- This could be the year that Say Yes to Education becomes the game changer that its supporters have always claimed it would be. Since its introduction six years ago, the innovative program that promises college tuition to Syracuse city school students and support for all students striving to graduate has specialized in lowering expectations. As a result, its message has gotten muddled, critics multiplied and we are still waiting for that influx of parents to move to the city to take advantage of the Say Yes promise.
- In 2014, Say Yes will stop talking about collaboration as its greatest achievement. That’s like Scott Schafer telling us how great the Orange huddle is. As Say Yes reduces its funding for the schools, it should start a campaign to fearlessly promote Syracuse. Billboards will appear all across the Northeast asking this question: “Do you know that there is a town where you can buy a lovely four-bedroom home for $80,000 and send your kid to college for free? (Bring snow shovel).” City planners who seem to think we can repopulate the city with artists and retirees alone need to look at this market. Pricey urban areas across the mid-Atlantic region are loaded with debt-ridden young parents wondering how they will help their own kids succeed. Say Yes can drive them here and make Syracuse a Rust Belt success story.
Say Yes program/Michael Davis photo
- Is the Say Yes promise sustainable? Watch the fund set up to sustain the scholarships. It is creeping toward the halfway mark to its goal of $20 million. It’s all about the fund. Heavy hitters like Neil Goldberg, of Raymour and Flanigan, and Jack Webb, of NBT Bank, say it will happen. The Community Foundation has just kicked in another million. Watch the fund.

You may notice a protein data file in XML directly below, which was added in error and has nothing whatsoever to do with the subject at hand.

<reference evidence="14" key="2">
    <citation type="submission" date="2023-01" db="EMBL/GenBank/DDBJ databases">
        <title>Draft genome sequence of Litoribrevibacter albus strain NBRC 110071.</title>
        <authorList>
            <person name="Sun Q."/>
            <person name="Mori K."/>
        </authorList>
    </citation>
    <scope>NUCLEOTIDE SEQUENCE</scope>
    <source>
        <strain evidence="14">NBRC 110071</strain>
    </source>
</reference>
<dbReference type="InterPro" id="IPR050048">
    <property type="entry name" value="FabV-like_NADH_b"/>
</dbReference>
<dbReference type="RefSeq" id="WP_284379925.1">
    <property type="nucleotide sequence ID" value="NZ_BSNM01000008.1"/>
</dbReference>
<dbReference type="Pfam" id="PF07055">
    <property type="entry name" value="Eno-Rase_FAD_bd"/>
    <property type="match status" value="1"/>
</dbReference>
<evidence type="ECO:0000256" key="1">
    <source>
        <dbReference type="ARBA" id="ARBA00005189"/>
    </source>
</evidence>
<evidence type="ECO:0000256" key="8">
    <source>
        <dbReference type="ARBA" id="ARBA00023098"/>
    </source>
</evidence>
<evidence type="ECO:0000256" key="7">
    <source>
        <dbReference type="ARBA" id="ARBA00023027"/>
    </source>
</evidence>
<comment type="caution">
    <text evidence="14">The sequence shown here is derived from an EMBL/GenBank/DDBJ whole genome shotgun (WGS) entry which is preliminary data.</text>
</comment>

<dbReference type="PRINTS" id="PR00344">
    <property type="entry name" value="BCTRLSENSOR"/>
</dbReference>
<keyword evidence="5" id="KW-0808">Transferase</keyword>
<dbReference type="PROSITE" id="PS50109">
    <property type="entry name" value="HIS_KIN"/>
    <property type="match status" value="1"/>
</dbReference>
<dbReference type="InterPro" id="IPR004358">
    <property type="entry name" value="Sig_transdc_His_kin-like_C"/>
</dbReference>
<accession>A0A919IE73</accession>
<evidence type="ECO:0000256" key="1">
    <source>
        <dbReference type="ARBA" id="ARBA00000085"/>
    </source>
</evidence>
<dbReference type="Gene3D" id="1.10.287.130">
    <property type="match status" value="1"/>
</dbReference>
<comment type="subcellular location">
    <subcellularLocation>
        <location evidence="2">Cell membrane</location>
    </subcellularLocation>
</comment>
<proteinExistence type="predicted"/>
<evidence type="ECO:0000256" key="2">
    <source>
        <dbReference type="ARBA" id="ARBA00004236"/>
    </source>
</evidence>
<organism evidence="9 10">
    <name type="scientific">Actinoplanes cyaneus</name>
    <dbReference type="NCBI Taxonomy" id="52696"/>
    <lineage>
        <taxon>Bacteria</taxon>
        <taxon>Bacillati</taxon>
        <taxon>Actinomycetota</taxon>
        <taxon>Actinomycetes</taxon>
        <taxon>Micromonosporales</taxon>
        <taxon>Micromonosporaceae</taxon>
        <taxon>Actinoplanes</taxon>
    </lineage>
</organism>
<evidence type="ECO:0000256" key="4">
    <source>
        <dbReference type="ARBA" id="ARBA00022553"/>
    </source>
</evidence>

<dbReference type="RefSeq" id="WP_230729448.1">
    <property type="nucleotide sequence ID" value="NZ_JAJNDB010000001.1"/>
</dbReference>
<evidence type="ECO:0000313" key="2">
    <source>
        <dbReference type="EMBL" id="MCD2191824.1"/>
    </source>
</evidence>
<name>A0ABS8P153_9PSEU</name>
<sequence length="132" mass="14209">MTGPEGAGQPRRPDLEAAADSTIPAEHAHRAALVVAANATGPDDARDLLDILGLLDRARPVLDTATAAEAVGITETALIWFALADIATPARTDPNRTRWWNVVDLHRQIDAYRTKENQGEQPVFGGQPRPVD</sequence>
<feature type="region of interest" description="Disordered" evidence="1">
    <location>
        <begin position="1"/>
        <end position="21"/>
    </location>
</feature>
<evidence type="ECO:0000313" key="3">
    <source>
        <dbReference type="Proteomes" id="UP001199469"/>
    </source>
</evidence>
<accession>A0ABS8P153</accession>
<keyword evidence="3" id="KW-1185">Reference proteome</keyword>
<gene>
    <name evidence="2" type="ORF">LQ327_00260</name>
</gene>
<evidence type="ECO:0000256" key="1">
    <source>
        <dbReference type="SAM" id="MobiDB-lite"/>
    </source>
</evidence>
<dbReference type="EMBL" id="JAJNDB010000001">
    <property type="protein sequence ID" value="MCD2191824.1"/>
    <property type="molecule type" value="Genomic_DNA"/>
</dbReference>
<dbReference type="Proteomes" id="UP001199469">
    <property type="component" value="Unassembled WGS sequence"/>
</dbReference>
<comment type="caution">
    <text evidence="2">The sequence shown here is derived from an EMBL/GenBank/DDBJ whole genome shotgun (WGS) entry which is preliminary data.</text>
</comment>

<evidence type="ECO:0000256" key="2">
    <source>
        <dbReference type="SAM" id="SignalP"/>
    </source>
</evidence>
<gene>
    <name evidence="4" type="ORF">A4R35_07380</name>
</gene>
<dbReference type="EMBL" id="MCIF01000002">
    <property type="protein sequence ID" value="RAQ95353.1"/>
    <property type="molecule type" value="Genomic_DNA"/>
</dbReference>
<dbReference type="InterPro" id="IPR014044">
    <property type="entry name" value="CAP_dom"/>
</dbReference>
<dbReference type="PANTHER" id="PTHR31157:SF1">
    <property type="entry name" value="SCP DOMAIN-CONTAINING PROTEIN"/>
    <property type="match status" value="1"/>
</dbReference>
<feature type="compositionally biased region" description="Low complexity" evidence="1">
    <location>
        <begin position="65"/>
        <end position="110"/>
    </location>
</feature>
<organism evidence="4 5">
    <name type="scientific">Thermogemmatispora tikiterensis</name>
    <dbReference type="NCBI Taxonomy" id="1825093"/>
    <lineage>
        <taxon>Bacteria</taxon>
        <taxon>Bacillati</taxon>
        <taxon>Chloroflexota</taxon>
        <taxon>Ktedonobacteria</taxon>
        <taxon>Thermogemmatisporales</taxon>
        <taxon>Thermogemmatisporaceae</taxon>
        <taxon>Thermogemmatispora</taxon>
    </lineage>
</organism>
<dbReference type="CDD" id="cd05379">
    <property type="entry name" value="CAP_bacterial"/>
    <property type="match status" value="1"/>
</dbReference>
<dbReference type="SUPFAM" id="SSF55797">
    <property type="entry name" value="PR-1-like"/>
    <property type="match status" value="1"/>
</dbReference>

- Of course, we then have to believe that the schools will get better. Expect hard questions in 2014 from incoming school board member David Cecile, who knows the inside of a classroom very well. Watch for headhunters from other mid-sized districts to be courting Syracuse Superintendent Sharon Contreras.
Syracuse school Superintendent, Sharon Contreras/ Michael Davis photo
- While much attention is focused on the downtown revival and the Near West Side, watch a couple of small neighborhoods for examples of how community activists are working to improve the places where they live. Hawley-Green and the Oxford-Midland neighborhoods have weeded out bad elements and promoted responsible development, and you can see the contagious effect. There is no neighborhood in Syracuse that can’t be turned around by a dozen dedicated folk.
- Syracuse.com, after a serious review of the vile and sometimes racist online sewer that has become the comments section, decides to do something about anonymous posting. Henceforth, a software fix will automatically attach a name to these cowardly rants. The new name, randomly selected, will be “Tim Kennedy.” The New Times policy of allowing only people willing to put their name on their ideas to post will remain in effect.
- WikiLeaks will release its latest trove of documents obtained from Edward Snowden. Among them will be a secret campaign memo from the camp of Rep. Dan Maffei (D-Syracuse) explaining the logic of his votes on Obamacare and decoding his public statements on NSA spying. Snowden will be quoted as saying that decoding Maffei was among his greatest challenges.
Rep. Dan Maffei/ Michael Davis photo
- Next year will bring big changes in personnel at the county and city levels. All Driscolls will change their names to Walsh. All Walshes will change their names to Mahoney, and all the Mahoneys will change their names to Ryan. Nepotism will still be known as nepotism.
Ann Marie Buerkle/ Michael Davis photo
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